Things have changed a lot since the time of Leave It To Beaver. Most families don’t sit down to a home cooked meal for breakfast each day. Although it may seem like a small change, you’d be amazed at what the research shows a good meal (among other morning routines) can do for your child’s education and brain power.
Here’s a quick check list to find out how you could help improve your child’s morning routine:
- Does your child wake up rested? The only way to ensure your child gets a good night’s sleep and will have the energy to be bright eyed and bushy tailed in the morning is if they get enough sleep. There are many studies showing a certain amount of time each child should get in a night, but you can also just observe your children. If your children are grouchy and hard to wake up, it’s a sign they need more rest at night – move their bedtime to an earlier hour.
- Does your home feel like chaos in the morning? Just like chaos makes you feel anxious and uneasy, it does the same to your children. Make a schedule where everyone wakes up early enough to get everything done in the morning without being rushed to get out the door.
- Is your child eating a healthy meal in the morning? Pop Tarts and sugar filled cereal do not count as healthy meals. Your child should be getting lean protein, fruit and vegetables first thing each day. Spend some time on the weekend experimenting to find an easy “go-to” weekday meal. One of our favorites is an egg sandwich which takes about 3 minutes to prepare when you’re in a hurry.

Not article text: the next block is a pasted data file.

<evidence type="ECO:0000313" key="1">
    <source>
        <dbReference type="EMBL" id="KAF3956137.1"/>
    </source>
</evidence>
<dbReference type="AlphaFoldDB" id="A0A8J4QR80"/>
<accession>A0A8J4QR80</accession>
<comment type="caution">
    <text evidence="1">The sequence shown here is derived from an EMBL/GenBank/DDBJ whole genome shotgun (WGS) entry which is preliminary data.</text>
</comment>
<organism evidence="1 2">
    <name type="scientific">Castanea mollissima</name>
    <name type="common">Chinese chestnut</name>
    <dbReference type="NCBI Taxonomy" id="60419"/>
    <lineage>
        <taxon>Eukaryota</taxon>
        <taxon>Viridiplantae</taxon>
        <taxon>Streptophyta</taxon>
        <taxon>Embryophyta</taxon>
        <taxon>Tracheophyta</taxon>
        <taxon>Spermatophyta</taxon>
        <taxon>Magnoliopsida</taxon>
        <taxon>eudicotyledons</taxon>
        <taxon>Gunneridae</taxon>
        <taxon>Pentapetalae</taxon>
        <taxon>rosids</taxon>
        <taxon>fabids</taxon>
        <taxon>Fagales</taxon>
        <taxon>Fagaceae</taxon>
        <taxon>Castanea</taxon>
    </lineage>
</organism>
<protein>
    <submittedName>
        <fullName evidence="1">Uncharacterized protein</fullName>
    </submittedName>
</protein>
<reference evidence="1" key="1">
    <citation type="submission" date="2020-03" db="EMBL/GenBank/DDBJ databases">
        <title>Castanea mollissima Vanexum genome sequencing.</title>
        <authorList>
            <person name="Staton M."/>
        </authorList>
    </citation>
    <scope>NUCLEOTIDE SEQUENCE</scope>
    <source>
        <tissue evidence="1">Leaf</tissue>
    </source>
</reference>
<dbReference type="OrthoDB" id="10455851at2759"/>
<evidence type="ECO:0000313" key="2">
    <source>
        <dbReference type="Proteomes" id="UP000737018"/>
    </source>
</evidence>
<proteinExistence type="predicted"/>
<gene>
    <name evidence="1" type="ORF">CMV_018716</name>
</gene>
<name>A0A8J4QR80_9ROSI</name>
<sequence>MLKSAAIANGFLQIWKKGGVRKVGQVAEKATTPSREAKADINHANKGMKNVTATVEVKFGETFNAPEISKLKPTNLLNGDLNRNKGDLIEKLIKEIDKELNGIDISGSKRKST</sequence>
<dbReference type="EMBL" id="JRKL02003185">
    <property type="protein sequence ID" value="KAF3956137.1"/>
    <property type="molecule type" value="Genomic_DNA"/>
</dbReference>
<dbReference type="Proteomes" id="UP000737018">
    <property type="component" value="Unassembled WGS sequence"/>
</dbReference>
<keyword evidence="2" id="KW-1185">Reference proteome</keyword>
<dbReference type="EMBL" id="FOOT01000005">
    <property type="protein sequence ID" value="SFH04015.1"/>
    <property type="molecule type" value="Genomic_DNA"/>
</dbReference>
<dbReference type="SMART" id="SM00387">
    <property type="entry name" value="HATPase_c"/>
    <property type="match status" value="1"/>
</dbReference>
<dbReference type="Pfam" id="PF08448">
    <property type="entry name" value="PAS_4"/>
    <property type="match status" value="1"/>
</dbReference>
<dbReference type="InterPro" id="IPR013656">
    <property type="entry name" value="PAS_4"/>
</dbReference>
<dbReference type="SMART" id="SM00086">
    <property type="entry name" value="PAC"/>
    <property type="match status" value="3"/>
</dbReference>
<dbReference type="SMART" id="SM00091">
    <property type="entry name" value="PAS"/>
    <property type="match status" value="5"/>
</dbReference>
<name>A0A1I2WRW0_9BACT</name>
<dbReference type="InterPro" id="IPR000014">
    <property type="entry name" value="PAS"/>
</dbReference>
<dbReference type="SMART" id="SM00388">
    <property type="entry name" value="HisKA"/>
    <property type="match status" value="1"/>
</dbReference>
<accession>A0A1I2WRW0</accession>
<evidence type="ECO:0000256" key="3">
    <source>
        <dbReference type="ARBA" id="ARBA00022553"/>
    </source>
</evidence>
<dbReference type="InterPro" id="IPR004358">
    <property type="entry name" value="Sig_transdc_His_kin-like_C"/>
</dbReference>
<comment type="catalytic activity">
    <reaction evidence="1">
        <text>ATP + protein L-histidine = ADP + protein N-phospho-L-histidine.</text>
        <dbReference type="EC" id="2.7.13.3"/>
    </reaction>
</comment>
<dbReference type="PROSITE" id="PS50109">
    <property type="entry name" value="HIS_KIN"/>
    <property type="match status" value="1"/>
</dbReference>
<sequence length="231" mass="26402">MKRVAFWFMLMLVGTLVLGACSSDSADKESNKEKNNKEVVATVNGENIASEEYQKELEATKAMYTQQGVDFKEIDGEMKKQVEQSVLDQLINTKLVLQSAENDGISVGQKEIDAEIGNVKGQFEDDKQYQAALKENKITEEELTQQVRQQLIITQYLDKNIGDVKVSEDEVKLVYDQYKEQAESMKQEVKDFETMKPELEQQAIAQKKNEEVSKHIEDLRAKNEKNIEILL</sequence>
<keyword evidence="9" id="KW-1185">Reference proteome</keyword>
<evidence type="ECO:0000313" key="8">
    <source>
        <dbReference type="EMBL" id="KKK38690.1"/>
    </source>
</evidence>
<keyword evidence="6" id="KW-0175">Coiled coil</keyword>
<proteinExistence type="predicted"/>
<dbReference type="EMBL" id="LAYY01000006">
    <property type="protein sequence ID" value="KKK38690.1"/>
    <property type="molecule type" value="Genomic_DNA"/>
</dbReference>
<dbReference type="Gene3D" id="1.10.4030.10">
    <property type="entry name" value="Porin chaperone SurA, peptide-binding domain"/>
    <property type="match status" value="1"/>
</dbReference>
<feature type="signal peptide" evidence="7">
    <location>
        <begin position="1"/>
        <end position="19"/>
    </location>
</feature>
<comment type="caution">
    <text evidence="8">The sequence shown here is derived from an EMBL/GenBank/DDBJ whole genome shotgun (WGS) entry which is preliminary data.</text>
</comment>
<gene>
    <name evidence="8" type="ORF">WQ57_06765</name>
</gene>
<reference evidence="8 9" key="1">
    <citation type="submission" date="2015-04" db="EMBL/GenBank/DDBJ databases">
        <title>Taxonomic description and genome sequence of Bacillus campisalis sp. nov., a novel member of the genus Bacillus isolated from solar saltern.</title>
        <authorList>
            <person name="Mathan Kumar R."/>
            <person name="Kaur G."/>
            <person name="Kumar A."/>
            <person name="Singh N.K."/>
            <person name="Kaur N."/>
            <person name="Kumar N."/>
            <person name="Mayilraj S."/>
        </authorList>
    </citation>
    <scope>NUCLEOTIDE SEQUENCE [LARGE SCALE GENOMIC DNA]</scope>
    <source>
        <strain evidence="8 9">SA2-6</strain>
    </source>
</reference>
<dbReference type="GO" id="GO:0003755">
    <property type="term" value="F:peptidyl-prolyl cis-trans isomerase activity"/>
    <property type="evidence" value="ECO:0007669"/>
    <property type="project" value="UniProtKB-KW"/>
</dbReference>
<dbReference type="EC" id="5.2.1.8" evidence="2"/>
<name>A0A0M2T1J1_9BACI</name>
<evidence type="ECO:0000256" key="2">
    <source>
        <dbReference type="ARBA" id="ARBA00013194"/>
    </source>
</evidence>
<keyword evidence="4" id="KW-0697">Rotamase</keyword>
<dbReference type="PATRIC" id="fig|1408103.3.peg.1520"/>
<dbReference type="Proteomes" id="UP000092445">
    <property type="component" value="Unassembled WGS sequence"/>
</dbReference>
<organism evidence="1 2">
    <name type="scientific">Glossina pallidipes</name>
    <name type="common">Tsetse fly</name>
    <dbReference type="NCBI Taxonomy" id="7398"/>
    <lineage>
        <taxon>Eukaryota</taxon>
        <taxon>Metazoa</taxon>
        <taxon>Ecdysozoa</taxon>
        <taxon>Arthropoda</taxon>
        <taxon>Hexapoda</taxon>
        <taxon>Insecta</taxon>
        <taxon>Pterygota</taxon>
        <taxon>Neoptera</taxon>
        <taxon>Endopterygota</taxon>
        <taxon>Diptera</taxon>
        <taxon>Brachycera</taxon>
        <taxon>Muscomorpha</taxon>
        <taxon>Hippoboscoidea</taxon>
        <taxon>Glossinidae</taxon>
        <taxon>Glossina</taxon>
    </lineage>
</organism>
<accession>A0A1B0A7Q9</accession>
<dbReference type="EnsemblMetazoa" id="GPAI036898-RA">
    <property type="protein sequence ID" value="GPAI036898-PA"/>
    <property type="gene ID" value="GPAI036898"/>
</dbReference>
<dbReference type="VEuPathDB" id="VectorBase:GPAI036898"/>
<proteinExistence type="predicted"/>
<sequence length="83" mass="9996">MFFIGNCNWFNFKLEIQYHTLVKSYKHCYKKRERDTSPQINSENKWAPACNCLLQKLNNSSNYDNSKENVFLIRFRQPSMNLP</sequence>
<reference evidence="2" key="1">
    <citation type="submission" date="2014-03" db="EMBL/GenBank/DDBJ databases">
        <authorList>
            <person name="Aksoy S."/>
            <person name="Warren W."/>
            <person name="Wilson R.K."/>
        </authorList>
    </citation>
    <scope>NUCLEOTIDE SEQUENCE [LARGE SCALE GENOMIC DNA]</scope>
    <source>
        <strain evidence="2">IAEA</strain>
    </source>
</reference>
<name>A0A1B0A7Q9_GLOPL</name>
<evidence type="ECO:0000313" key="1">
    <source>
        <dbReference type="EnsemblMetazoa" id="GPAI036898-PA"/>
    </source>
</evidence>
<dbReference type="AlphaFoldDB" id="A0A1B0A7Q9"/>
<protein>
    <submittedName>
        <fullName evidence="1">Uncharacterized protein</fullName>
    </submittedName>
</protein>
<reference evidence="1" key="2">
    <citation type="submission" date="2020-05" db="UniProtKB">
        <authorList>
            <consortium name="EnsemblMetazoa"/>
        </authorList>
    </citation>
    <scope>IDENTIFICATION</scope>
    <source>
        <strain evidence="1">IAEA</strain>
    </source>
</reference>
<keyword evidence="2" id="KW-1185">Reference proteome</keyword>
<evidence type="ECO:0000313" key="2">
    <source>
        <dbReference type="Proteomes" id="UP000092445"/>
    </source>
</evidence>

- Does your child have everything they need at school each day? Everyday in my classroom I have students tell me “they left something at home” that morning. A few extra moments taken in the morning to stop and confirm that all necessary items are in their backpacks will go a long way in helping set them up for success at school.
- Has your child packed a healthy snack & lunch for their day? Don’t settle for pizza and french fries at your child’s school. Your child should take part in creating a nutritious meal for themselves each day. Teaching these standards of nutrition when they are children helps ensure they’ll continue these behaviors into adulthood.
- Does your child have a full bottle of water when they leave your house? Students shouldn’t be drinking juice, pop or energy drinks full of sugar – they’re guaranteed to make them hit a “sugar low” during school. By allowing your child to drink those items you’re literally setting them up for failure. Instead send your child to school with a refillable water bottle each day. (If their school doesn’t allow them to be carried throughout the building encourage your child to take a drink between each class when they visit their locker.)
Looking for more tips and tricks to start your child’s day off right? Check out our Pinterest board called “Start Your Day Off Right.”